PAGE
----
A New History of the Holy Bible, From the Beginning of the World to the Establishment of Christianity

From Wythepedia: The George Wythe Encyclopedia
Jump to: navigation, search

by Thomas Stackhouse

A New History of the Holy Bible

Title page from A New History of the Holy Bible, volume one, George Wythe Collection, Wolf Law Library, College of William & Mary.

Author Thomas Stackhouse
Editor {{{editor}}}
Translator {{{trans}}}
Published Edinburgh: Printed for Alex. Donaldson, and John Wood, and for James Meuros, bookseller in Kilmamock
Date 1767
Edition {{{edition}}}
Language English
Volumes 4 volume set
Pages {{{pages}}}
Desc. 8vo (21 cm.)
Location Shelf A-4
  [[Shelf {{{shelf2}}}]]

English religious writer Thomas Stackhouse (1681/2 – 1752) was born at Witton-le-Wear, a small village in County Durham, England, in approximately 1680.[1] Later educated at St. John's College in Cambridge, Stackhouse served as the headmaster of a grammar school in Hexham until being ordained a priest in 1704.[2] He served as minister of the English church in Amsterdam from 1713.[3] Despite this appointment, Stackhouse lived in poverty for some time until assuming in 1733 the vicarage of Marsh Benham, Berkshire.[4]

Frontispiece portrait of Thomas Stackhouse.

Stackhouse had some success supplementing his sparse earnings from the church with paid work for booksellers.[5] After a quarrel with a bookseller left him without a publisher for what is now one of his most recognizable works, A New History of the Holy Bible, Stackhouse published the text himself in 1733.[6]

Illustrated with maps and plates and written in an accessible style for wide reading, A New History of the Holy Bible had great success as a reliable work of reference. “Being rather too fond of a drink,” tradition says that Stackhouse wrote A New History at the Three Kings - Jack's Booth pub in Sulhamstead.[7] Both during his life and posthumously, Stackhouse’s historical works were frequently reprinted, and his biblical and doctrinal writings reached a wide audience, both in England and abroad.

Evidence for Inclusion in Wythe's Library

Thomas Jefferson listed "Stackhouse's history of the Bible. 5.v. 8vo." in his inventory of Wythe's Library, noting that he kept the set himself. He later sold a combined, six-volume set of A New History of the Holy Bible (1767-four volumes) and A New History of the New Testament of Our Lord and Saviour Jesus Christ (1765-two volumes) by Stackhouse to the Library of Congress. The set still exists and contains manuscript notes in English and Greek attributed to Wythe.[8] Both Brown's Bibliography[9] and George Wythe's Library[10] on LibraryThing include the Library of Congress set as Wythe's former copy. The Wolf Law Library purchased copies of the 1765 and 1767 editions for the George Wythe Collection.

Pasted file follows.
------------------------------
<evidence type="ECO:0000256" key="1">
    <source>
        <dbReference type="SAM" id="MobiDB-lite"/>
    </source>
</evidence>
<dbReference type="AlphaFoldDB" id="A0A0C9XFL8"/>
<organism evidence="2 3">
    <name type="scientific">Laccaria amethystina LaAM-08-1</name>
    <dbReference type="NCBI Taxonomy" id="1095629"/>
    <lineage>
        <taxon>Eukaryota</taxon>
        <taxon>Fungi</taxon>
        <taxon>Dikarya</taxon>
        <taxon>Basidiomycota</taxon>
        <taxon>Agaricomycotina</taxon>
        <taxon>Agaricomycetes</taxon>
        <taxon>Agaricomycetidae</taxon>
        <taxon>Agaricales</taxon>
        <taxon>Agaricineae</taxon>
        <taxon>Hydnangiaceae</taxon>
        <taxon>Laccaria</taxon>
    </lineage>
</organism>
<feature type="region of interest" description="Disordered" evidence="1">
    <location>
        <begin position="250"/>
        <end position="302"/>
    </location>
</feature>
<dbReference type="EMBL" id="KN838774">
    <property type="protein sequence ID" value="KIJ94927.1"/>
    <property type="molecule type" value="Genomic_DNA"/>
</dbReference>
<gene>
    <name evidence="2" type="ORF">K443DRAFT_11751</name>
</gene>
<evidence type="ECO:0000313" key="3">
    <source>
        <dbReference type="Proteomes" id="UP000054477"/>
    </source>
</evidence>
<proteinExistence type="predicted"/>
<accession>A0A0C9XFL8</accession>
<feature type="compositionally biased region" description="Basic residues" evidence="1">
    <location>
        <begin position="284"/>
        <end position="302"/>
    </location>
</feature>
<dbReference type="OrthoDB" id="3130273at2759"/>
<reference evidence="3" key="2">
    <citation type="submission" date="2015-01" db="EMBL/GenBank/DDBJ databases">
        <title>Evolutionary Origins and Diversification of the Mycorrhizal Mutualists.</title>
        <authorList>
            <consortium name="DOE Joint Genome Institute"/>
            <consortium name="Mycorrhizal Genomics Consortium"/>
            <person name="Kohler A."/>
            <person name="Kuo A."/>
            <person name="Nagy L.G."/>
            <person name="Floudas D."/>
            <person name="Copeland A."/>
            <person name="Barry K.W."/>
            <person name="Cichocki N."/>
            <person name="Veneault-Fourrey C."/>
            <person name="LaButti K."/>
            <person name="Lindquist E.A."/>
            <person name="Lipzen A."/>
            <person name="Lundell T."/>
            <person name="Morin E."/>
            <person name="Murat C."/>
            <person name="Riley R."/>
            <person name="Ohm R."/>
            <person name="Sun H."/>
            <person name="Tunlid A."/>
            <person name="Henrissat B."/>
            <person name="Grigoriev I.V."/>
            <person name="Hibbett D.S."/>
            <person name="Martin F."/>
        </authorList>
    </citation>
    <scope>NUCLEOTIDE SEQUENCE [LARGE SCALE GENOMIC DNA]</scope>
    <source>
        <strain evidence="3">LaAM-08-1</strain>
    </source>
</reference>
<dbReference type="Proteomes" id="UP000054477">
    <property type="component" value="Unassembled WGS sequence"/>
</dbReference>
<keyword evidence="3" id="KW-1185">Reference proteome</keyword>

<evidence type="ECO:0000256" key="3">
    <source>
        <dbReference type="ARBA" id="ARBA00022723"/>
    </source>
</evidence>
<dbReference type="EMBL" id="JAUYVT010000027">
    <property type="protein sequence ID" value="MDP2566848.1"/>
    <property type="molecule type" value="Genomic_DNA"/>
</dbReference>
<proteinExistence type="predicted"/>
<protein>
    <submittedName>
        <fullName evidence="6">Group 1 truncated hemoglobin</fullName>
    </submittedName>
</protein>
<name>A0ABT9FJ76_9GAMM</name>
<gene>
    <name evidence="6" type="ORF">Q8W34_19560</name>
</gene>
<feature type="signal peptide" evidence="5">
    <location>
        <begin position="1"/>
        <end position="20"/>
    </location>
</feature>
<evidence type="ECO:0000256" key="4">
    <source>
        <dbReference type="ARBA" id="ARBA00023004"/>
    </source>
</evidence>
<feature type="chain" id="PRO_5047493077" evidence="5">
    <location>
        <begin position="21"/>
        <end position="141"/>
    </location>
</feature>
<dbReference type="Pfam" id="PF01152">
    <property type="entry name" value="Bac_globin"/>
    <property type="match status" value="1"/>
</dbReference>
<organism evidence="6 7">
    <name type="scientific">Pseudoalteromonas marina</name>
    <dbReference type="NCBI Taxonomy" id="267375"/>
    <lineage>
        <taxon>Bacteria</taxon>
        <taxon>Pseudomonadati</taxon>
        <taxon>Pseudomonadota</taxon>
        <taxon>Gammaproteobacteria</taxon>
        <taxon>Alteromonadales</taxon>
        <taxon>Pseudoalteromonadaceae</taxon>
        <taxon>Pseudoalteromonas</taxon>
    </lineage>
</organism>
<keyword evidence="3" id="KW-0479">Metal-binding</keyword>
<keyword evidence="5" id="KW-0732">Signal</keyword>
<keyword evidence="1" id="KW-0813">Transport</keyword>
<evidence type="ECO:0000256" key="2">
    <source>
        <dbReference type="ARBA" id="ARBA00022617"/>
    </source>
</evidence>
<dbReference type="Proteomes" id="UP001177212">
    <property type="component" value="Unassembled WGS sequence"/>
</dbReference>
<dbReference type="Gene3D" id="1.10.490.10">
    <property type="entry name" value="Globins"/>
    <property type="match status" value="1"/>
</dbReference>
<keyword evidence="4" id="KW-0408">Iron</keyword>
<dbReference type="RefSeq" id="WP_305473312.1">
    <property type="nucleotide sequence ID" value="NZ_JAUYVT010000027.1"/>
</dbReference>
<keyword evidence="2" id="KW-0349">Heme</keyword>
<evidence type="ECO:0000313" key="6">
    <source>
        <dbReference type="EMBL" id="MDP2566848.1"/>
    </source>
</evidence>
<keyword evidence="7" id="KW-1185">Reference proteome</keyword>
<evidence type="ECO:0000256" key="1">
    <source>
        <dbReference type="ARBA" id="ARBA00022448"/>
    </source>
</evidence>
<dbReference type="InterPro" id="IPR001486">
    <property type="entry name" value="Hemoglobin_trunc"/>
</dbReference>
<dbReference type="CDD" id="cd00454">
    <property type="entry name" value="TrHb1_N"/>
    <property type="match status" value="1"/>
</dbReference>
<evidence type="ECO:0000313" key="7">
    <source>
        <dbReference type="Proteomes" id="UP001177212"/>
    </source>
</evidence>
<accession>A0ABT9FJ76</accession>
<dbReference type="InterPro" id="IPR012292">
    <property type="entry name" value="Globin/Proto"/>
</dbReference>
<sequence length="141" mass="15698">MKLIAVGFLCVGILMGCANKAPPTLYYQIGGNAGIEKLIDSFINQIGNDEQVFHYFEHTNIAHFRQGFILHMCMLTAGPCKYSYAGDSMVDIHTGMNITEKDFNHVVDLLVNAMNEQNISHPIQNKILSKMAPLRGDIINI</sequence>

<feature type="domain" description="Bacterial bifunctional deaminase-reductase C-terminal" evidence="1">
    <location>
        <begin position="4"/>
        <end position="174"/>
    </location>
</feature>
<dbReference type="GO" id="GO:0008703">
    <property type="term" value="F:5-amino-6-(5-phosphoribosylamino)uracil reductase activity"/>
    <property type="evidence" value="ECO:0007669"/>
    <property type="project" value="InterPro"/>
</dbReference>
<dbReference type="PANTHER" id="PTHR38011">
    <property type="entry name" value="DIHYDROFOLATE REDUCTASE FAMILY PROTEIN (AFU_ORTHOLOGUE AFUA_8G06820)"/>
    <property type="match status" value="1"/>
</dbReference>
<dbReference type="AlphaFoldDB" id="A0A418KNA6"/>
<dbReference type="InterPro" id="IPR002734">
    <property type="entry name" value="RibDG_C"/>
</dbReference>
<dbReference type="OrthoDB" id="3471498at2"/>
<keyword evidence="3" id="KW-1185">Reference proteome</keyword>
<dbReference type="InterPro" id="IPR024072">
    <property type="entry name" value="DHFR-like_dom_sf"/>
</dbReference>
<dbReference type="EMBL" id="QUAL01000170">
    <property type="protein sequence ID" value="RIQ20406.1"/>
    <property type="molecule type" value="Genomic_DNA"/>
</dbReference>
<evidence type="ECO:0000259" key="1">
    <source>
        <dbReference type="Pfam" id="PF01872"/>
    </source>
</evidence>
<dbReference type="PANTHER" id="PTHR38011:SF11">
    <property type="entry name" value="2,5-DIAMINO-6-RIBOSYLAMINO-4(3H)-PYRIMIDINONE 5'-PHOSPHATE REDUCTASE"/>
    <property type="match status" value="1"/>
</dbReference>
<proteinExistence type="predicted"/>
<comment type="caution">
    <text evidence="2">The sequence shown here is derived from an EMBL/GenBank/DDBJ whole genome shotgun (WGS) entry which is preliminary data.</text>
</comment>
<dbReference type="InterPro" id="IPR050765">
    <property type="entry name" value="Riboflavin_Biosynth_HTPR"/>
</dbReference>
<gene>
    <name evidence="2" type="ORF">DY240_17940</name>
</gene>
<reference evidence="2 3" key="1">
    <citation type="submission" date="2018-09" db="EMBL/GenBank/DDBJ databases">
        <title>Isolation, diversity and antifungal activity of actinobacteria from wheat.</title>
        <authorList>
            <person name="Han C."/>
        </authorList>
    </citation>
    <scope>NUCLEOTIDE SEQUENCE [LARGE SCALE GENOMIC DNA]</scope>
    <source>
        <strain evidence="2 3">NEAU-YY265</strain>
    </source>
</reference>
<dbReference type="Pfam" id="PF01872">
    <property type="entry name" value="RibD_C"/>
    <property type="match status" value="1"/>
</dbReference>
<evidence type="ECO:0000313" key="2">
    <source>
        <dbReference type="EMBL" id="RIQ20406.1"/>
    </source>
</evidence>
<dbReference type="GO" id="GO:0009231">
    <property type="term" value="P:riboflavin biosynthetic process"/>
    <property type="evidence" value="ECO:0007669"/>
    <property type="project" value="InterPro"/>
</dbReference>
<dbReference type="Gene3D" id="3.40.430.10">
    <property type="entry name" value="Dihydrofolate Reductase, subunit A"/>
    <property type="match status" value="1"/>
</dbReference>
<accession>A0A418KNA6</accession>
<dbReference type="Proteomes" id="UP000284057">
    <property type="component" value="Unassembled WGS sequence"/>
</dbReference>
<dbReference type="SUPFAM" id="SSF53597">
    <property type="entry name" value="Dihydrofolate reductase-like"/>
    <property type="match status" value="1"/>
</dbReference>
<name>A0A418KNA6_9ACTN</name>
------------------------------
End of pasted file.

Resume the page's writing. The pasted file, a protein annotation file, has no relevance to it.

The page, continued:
Description of the Wolf Law Library's copy

Bound in contemporary calf. Spine features raised bands, contrasting red and black morocco labels with gilt tooling and lettering. Set accompanied by Stackhouse's 1765 publication, A New History of the New Testament of Our Lord and Savior Jesus Christ as volumes five and six.

Images of the library's copy of this book are available on Flickr. View the record for this book in William & Mary's online catalog.

Full text

See also


  1. Scott Mandelbrote, "Stackhouse, Thomas (1681/2–1752)" in Oxford Dictionary of National Biography (Oxford University Press, 2004- ), accessed Oct. 11, 2013.
  2. Ibid.
  3. David Nash Ford, "Thomas Stackhouse (1677–1752)," Royal Berkshire History website (Nash Ford Publishing, 2004- ), accessed October 11, 2013.
  4. Ibid.
  5. Mandelbrote, "Stackhouse, Thomas."
  6. Ibid.
  7. Nash Ford, "Thomas Stackhouse."
  8. E. Millicent Sowerby, Catalogue of the Library of Thomas Jefferson, (Washington, D.C.: The Library of Congress, 1952-1959), 1:293 [no.620].
  9. Bennie Brown, "The Library of George Wythe of Williamsburg and Richmond," (unpublished manuscript, May, 2012) Microsoft Word file. Earlier edition available at: https://digitalarchive.wm.edu/handle/10288/13433
  10. LibraryThing, s.v. "Member: George Wythe", accessed on February 22, 2014.

External Links

Read volume two of this book in Google Books.